6. There shall be no restriction to the number of entries by an exhibitor in any class. Entries in joint names will be accepted.
  7. The Show Marshal and Committee reserves the right to reject, remove or rearrange any exhibit without giving any reason for that action and to reclassify any plant if necessary, prior to judging.
  8. All plants shall be booked in and in position ready for judging by . insert time and date......
  9. Entries are eligible for judging in one class only, except where stated otherwise in the schedule.
  10. If in the opinion of the Judges no exhibit in any class warrants a prize, none may be given. At the discretion of the Show Marshal additional classes may be created where warranted.
  11. Plants for special prizes shall be selected from all exhibits in the show unless otherwise specified.
  12. Judging shall be by a panel of Judges nominated by the O.S.N.S.W. Registrar and shall be in accordance with the standards and by-laws laid down by the O.S.N.S.W. Inc. The Judges decision shall be final.
  13. No exhibit may be dismantled or removed prior to closing time of the show at insert time and date......
  14. 'Novice' shall mean: Any exhibitor until she/he has won in aggregate first prize in any three genera or classes at any Orchid show or shows. The winning of the yearly point score in a monthly competition of any Society in any Genus/Class shall be deemed equivalent to a first prize in that Genus/Class. An exhibitor shall remain a Novice until the end of the calendar year in which the first prize for the third Genus/Glass was won. (you may wish to vary this)
  15. 'Seedling' shall mean the complete plant grown from seed and flowered for the first time. Plants that have been grown on or divided prior to being exhibited on the show bench are not eligible to be shown as seedlings. For exhibition purposes seedlings shall retain their status of 'Seedling' throughout the flowering season in which they first flower. Mericlones are not eligible as seedlings.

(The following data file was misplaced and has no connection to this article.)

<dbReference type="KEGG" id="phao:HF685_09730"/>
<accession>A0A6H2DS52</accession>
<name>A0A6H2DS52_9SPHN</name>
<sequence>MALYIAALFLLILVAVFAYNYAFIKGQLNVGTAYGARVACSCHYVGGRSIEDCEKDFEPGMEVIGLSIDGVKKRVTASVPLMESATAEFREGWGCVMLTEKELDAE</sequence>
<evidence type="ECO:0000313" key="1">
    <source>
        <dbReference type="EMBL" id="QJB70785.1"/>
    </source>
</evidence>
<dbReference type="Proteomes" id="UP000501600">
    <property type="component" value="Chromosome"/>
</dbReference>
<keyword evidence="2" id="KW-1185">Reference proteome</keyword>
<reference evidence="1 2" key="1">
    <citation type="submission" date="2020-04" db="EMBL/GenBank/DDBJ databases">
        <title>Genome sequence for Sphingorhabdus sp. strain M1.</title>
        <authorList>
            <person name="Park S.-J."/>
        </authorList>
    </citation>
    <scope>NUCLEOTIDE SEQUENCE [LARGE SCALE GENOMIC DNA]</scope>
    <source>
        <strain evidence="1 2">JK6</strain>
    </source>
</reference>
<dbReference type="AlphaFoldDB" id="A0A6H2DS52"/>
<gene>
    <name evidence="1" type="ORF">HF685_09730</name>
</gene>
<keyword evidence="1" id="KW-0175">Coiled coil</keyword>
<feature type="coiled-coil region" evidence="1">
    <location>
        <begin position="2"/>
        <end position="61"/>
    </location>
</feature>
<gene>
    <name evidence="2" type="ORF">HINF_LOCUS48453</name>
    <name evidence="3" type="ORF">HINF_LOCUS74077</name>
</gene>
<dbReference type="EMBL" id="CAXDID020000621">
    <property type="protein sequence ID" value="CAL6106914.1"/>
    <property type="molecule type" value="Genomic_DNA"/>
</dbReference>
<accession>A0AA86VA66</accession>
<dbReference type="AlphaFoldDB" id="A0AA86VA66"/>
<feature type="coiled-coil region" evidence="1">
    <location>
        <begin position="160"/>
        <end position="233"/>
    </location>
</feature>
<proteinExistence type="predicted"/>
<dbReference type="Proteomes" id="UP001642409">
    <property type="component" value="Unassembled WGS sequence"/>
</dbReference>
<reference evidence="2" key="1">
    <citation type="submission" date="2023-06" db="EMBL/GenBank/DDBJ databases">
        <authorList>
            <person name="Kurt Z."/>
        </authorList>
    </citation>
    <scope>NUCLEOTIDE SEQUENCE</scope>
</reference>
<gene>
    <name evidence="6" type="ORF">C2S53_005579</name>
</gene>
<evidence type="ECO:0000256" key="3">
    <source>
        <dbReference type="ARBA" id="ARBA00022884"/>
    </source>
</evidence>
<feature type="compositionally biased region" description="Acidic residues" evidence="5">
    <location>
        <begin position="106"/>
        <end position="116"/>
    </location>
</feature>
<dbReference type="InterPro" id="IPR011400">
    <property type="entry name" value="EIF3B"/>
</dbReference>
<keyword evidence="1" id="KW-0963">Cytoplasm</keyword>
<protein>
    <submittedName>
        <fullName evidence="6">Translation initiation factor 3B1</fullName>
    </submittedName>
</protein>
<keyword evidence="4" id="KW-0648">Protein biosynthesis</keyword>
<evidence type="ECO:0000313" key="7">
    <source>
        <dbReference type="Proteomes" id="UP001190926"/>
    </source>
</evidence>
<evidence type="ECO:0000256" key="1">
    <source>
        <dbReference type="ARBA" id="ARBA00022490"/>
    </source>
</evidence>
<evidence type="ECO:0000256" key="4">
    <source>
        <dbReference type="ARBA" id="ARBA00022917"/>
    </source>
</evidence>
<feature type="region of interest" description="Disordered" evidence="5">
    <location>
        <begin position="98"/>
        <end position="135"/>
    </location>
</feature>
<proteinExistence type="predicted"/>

16. 'Miniature species' are defined as Orchids with flowers 15mm or under in size across the widest part of the flower, regardless of the number of flowers, and distance of < 200mm from 1 st to last flower. All 'Miniature' species are to be judged in this class.
  17. 'Miniature Cymbidium Hybrids' are defined for the purpose of this schedule as Cymbidiums where the flowers are 55mm or less, to be measured horizontally across the visible limits of the flower without manipulation and are miniature in habit.
  18. 'Laeliinae Alliance' classes shall include all combinations and not only those hybrids with Cattleya in their parentage. E.g. Epidendrum, Sophronitis, Laelia, Hawkinsara, Cattleyatonia, Leptotes etc.
  19. Staking shall be in accordance with the rules of O.S.N.S.W. i.e. flowers may be supported in the best possible manner for presentation. This supporting should be in such a manner so as not to be obtrusive and distract from the overall beauty and charm of the plant. With single flowered genera e.g. Paphiopedilum, Lycaste, etc., ties or support shall be no higher than immediately below the ovary. If it is necessary to tie above the bottom flower or top branch, the judges are permitted to penalise, or temporarily remove such tie for the purpose of judging.
  20. The cover for plants under protection for humidity must be see through.
  21. Champion seedling is not to be considered for Grand Champion unless it has already won the Champion in its class.

 

 

14 Dec 2008